An essential aspect of case-control studies is the determination of the beginning and duration of exposure for both cases and controls. In the case-control studies, the exposure status of the cases is usually defined after the development of the disease (retrospective data) and the data is collected usually by direct questioning of the affected person, a relative or friend (Bonita et al., 2006).
The informant’s answers may be affected by knowledge about the hypothesis under investigation or the disease experience itself. For example, Researchers in Papua New Guinea compared the history of meat consumption in people who developed enteritis necrotic Ans, with people who did not have the disease. Respectively people who had the disease (50 of 61 cases) reported prior meat consumption more than who was not affected by the disease (16 of 57) (Millar et al., 1985). Biochemical measurements sometimes determine exposure (e.g., lead in blood or cadmium in urine), which may not accurately reflect the relevant past exposure. For example, lead in blood at age six years is not a good indicator of exposure at an earlier age (1 to 2 years), which is the age of highest sensitivity to lead. This problematic situation can be avoided if exposure could be estimated from a recording system (e.g., stored results of routine blood check) or if the case-control study is conducted before so that exposure data gathered are collected before the development of the disease (Bonita et al., 2006).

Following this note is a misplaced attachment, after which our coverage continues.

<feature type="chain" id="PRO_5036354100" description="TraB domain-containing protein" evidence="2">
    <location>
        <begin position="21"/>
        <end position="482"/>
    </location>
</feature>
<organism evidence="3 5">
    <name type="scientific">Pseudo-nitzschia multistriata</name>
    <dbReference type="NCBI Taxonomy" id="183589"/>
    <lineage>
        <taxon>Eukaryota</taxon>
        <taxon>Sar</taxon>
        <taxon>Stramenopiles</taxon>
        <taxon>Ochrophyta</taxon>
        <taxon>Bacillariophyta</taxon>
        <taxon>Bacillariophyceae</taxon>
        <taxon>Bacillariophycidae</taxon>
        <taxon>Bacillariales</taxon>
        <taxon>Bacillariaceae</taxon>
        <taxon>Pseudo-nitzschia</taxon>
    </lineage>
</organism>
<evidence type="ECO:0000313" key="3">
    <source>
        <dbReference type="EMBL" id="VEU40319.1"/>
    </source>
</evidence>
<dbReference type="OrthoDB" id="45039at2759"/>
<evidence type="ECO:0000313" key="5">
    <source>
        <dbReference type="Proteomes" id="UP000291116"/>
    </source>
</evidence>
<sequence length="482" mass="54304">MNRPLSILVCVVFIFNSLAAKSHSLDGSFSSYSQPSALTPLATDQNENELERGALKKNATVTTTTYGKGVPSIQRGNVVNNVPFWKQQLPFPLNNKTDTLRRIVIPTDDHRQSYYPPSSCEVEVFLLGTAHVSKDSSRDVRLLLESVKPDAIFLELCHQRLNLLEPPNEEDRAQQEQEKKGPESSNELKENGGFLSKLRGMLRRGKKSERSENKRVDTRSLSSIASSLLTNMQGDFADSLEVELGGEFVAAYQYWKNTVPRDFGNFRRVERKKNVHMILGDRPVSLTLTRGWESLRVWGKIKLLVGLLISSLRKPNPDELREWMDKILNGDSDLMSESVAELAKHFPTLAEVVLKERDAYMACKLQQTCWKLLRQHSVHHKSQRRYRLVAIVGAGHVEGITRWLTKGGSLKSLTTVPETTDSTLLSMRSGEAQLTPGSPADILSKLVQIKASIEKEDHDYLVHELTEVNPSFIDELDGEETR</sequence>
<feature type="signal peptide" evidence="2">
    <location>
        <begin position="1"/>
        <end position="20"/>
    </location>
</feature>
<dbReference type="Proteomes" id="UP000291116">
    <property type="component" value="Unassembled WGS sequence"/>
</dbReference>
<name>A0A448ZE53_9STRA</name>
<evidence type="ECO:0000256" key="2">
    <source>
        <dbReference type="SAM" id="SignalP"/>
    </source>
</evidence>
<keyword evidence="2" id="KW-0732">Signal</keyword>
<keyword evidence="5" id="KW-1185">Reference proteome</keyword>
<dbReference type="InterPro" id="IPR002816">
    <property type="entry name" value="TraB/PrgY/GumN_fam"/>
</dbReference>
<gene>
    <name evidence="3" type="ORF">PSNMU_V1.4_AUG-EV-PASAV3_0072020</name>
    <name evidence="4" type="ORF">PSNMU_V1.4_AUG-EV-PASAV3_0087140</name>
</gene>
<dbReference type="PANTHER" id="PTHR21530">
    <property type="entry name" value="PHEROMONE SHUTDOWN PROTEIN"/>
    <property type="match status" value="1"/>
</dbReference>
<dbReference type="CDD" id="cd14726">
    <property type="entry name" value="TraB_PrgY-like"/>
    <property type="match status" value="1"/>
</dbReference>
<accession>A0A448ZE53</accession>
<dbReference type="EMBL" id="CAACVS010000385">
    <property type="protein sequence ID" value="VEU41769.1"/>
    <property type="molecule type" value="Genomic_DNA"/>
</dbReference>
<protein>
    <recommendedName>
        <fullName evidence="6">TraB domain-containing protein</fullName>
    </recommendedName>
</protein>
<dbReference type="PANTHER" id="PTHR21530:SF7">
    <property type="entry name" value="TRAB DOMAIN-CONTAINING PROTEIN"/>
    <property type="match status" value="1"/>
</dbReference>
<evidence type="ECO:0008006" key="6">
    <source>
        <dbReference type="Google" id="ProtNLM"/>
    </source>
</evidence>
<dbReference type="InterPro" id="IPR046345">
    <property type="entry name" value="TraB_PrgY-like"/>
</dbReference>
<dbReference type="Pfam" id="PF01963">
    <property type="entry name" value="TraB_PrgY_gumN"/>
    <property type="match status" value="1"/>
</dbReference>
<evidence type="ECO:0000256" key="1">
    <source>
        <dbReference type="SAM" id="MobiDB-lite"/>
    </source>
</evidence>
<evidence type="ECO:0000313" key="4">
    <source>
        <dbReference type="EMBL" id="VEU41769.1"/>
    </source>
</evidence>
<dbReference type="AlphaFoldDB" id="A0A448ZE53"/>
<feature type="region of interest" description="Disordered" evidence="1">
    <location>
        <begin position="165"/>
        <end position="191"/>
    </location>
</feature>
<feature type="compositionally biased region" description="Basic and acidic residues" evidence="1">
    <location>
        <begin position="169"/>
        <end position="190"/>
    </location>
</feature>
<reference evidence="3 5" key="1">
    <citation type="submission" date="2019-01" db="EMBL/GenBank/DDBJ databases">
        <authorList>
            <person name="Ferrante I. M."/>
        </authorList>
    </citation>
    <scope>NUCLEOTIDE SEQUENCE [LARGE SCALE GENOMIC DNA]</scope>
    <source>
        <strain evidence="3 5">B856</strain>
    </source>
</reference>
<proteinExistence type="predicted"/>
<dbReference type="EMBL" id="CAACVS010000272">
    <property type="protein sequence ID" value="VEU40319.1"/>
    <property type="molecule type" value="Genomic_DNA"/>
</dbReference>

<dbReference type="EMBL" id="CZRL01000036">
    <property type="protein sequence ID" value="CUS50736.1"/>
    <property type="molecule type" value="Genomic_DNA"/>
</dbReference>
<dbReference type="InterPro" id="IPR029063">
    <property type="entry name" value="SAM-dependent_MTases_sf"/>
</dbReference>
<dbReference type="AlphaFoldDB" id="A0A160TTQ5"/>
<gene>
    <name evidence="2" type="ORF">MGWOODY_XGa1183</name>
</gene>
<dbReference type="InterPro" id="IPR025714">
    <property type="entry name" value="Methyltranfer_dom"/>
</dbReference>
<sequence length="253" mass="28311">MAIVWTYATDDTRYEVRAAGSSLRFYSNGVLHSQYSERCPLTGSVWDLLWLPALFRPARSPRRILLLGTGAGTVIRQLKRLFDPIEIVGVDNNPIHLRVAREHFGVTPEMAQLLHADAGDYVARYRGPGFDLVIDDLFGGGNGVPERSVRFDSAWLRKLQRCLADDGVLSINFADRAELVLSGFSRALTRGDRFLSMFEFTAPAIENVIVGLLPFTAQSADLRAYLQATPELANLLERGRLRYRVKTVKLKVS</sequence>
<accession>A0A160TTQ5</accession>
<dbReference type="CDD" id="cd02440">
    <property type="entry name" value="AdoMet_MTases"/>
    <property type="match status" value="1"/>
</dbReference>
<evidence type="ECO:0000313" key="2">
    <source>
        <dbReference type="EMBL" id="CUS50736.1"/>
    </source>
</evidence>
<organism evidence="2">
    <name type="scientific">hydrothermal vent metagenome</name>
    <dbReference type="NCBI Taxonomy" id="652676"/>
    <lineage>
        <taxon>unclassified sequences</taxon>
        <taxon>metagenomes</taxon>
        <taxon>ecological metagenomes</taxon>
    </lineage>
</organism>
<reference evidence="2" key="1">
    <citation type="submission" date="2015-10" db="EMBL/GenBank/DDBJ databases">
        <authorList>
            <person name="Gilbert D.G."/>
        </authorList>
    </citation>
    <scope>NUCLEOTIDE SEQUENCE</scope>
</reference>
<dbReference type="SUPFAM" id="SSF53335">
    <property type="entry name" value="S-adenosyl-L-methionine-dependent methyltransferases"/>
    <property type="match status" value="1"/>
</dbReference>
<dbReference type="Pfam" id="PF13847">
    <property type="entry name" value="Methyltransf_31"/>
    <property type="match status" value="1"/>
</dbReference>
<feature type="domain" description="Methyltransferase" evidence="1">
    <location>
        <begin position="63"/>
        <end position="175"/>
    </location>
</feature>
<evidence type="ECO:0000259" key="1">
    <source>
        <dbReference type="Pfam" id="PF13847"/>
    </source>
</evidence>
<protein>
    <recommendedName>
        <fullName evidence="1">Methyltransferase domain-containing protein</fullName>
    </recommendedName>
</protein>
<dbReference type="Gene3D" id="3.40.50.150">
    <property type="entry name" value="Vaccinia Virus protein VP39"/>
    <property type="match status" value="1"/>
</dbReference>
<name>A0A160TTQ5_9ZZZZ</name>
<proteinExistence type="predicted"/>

The odds ratio is the ratio of the odds of exposure among the cases to the odds of exposure among the controls. This shows that the cases were 11.6 times more likely than the controls to have recently eaten meat. Mainly if a disease is rare, the odds ratio is very similar to the risk ratio. For the odds ratio to be a useful approximation and indicator, the cases and controls must be representative of the population concerning exposure. However, because the incidence of the disease is unknown, the absolute risk cannot be calculated. An odds ratio should be accompanied by the confidence interval observed around the point estimate (Bonita et al., 2006).